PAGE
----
Not invited to combine, Jose Alvarado faces stay-or-return decision

Jose Alvarado and the Georgia Tech Yellow Jackets are ACC champions following Saturday's 80-75 victory over Florida State.
Caption
Jose Alvarado and the Georgia Tech Yellow Jackets are ACC champions following Saturday's 80-75 victory over Florida State.

Credit: AP Photo/Gerry Broome

Georgia Tech guard Jose Alvarado did not make the NBA draft combine after participating in a 40-player G League camp, but that doesn’t necessarily mean that he’ll be returning for his second senior season with the Yellow Jackets.

“It’s not that simple,” Tech coach Josh Pastner told the AJC. “It’s more about opportunities.”

Alvarado, who declared for the draft in April but left the door open to return to Tech, was one of 40 draft prospects invited to the G League camp in Chicago that began Saturday. Four players from the camp were selected to advance to the combine, also in Chicago, but he did not make the cut when the selections were announced Tuesday. Alvarado has until July 7 to withdraw from the draft to maintain his college eligibility. The NBA had an initial list of 69 combine invitees, including Tech’s Moses Wright, not including the four additional participants.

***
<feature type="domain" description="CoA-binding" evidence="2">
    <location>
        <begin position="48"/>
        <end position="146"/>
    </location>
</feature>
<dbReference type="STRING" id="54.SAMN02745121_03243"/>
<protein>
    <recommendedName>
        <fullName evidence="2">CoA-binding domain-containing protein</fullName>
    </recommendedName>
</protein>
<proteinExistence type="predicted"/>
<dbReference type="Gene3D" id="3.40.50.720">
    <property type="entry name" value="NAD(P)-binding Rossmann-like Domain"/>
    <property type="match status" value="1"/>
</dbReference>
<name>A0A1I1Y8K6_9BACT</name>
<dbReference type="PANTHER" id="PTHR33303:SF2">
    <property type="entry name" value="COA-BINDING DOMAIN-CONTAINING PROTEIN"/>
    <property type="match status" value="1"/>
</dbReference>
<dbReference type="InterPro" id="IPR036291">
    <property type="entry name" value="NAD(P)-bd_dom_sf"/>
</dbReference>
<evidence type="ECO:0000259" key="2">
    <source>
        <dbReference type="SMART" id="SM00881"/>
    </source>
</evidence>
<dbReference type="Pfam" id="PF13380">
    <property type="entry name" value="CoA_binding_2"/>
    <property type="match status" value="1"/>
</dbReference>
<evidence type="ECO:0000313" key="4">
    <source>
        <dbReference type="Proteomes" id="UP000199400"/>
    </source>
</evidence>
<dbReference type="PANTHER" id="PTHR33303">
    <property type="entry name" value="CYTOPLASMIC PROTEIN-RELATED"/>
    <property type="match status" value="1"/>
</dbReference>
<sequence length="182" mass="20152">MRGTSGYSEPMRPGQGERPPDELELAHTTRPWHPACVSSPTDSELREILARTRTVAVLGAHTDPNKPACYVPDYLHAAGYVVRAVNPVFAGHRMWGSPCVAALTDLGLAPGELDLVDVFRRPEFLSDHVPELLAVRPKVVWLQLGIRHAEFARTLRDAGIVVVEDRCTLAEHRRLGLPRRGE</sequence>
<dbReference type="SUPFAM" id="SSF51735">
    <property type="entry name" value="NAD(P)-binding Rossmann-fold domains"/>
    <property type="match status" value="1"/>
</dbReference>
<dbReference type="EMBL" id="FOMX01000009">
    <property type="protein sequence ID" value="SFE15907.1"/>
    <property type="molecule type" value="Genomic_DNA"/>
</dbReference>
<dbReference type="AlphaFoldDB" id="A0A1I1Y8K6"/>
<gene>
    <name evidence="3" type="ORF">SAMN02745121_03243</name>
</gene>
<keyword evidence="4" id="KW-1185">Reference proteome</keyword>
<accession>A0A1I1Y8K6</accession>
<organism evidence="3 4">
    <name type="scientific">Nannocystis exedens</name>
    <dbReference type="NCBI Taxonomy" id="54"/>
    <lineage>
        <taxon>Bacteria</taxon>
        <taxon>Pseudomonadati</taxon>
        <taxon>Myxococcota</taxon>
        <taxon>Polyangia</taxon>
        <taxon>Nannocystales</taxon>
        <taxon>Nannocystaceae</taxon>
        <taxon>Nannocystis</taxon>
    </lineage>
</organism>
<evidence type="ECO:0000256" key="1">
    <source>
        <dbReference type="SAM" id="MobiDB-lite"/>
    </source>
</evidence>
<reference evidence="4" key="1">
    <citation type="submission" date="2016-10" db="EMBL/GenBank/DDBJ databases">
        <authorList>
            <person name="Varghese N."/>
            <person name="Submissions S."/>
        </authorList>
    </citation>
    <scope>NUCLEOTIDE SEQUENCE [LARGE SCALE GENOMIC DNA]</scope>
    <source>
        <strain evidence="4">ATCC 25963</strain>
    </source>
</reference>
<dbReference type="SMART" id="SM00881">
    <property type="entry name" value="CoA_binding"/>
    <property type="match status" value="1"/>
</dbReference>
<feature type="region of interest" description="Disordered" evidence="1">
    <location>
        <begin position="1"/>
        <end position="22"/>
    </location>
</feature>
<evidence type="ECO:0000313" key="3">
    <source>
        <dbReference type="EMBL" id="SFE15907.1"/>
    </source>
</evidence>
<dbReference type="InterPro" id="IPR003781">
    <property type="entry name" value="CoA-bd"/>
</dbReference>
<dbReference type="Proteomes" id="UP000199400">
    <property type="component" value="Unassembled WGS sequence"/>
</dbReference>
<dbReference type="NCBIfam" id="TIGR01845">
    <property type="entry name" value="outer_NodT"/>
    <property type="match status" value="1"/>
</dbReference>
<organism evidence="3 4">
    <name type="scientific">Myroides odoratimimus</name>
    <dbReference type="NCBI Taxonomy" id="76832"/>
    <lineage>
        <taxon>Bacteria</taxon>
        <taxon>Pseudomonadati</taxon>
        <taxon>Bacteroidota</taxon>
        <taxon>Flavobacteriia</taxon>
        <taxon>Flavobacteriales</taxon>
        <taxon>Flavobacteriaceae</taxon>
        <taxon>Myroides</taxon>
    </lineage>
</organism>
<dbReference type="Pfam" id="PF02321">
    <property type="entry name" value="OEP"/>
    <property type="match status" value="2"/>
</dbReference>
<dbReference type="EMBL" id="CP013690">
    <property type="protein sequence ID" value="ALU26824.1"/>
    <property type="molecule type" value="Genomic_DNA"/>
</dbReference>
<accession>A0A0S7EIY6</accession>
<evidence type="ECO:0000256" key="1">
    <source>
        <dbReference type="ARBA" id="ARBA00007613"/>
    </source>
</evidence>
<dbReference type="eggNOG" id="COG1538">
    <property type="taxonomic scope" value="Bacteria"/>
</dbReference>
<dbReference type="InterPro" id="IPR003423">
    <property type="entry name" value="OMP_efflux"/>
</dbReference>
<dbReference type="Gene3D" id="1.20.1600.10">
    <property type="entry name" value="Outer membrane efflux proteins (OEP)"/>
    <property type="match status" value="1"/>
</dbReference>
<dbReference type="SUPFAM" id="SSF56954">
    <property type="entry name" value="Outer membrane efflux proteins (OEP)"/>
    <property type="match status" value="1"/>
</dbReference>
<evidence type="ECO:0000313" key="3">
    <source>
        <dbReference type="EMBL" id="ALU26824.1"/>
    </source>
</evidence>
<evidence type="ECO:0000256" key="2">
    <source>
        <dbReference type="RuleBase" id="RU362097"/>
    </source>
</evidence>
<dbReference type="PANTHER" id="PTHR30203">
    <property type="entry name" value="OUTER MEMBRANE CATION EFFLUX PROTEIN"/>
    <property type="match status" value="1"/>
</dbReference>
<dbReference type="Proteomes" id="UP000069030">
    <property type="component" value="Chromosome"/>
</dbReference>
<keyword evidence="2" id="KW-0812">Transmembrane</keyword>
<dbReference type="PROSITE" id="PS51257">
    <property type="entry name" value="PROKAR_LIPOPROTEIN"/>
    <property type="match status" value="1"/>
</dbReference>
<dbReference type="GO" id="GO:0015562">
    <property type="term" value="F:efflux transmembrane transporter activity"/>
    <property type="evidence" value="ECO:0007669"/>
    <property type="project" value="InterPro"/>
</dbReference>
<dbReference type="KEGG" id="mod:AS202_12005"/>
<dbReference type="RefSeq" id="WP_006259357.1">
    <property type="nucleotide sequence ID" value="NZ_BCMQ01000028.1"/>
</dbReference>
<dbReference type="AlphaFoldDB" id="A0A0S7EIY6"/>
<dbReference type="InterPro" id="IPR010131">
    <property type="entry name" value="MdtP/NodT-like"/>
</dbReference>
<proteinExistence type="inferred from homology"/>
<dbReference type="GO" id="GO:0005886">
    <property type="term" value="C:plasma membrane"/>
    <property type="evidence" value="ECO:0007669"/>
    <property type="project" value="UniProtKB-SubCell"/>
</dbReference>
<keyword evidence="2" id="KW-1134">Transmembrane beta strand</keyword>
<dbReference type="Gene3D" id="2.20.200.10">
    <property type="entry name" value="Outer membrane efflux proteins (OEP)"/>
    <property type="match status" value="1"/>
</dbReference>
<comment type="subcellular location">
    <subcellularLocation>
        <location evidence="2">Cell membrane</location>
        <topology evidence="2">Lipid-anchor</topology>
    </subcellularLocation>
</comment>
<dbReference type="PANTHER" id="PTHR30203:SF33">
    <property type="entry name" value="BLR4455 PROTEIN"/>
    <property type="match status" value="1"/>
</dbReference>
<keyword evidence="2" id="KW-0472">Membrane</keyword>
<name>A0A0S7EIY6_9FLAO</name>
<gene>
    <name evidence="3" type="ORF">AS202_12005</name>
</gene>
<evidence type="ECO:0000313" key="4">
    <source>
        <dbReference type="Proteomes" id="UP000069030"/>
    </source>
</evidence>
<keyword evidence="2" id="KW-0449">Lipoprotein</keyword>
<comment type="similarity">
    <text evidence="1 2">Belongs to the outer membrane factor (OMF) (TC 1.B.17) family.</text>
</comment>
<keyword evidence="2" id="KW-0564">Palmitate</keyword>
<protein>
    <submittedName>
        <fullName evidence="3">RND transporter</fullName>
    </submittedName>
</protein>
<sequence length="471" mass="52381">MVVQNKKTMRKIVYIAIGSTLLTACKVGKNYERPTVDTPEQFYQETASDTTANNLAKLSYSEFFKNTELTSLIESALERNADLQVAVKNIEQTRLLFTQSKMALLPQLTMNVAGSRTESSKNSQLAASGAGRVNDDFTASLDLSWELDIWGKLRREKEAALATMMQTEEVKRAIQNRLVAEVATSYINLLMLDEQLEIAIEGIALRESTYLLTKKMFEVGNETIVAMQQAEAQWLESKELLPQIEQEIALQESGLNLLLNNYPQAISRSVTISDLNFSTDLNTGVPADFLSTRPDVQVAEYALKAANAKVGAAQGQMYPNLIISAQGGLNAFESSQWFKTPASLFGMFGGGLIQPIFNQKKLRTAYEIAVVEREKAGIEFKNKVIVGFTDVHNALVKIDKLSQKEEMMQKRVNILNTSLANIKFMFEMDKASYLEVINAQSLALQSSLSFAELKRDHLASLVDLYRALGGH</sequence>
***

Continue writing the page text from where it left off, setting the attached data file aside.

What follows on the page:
While not being included in the NBA combine is an indication that his chances of being drafted are slim, Alvarado still could attempt to pursue a pro career without returning to Tech. If he elects not to return and goes undrafted, he would be signed as an undrafted free agent and would play in the NBA’s Summer League with an opportunity to go to a team’s preseason camp. Teams signing undrafted players to two-way contracts, which allow players to play both in the NBA and G League, is not uncommon.

And if he didn’t make an NBA roster, he could play in the G League, and hope to earn a spot in the NBA that way.

“I don’t think he’s focused on Europe right now,” Pastner said. “I think he’s focused on domestic.”

Not making the combine is a setback, but Alvarado is well-versed in beating the odds. For instance, Tech was his only ACC scholarship offer, yet he developed into the ACC’s defensive player of the year this past season. He has a resolute backer in Florida State assistant coach Charlton Young, a former Tech assistant.

“I tell every NBA team to bring him to camp,” said Young, speaking at a high-school recruiting camp Friday in Bartow County. “He’ll make your team.”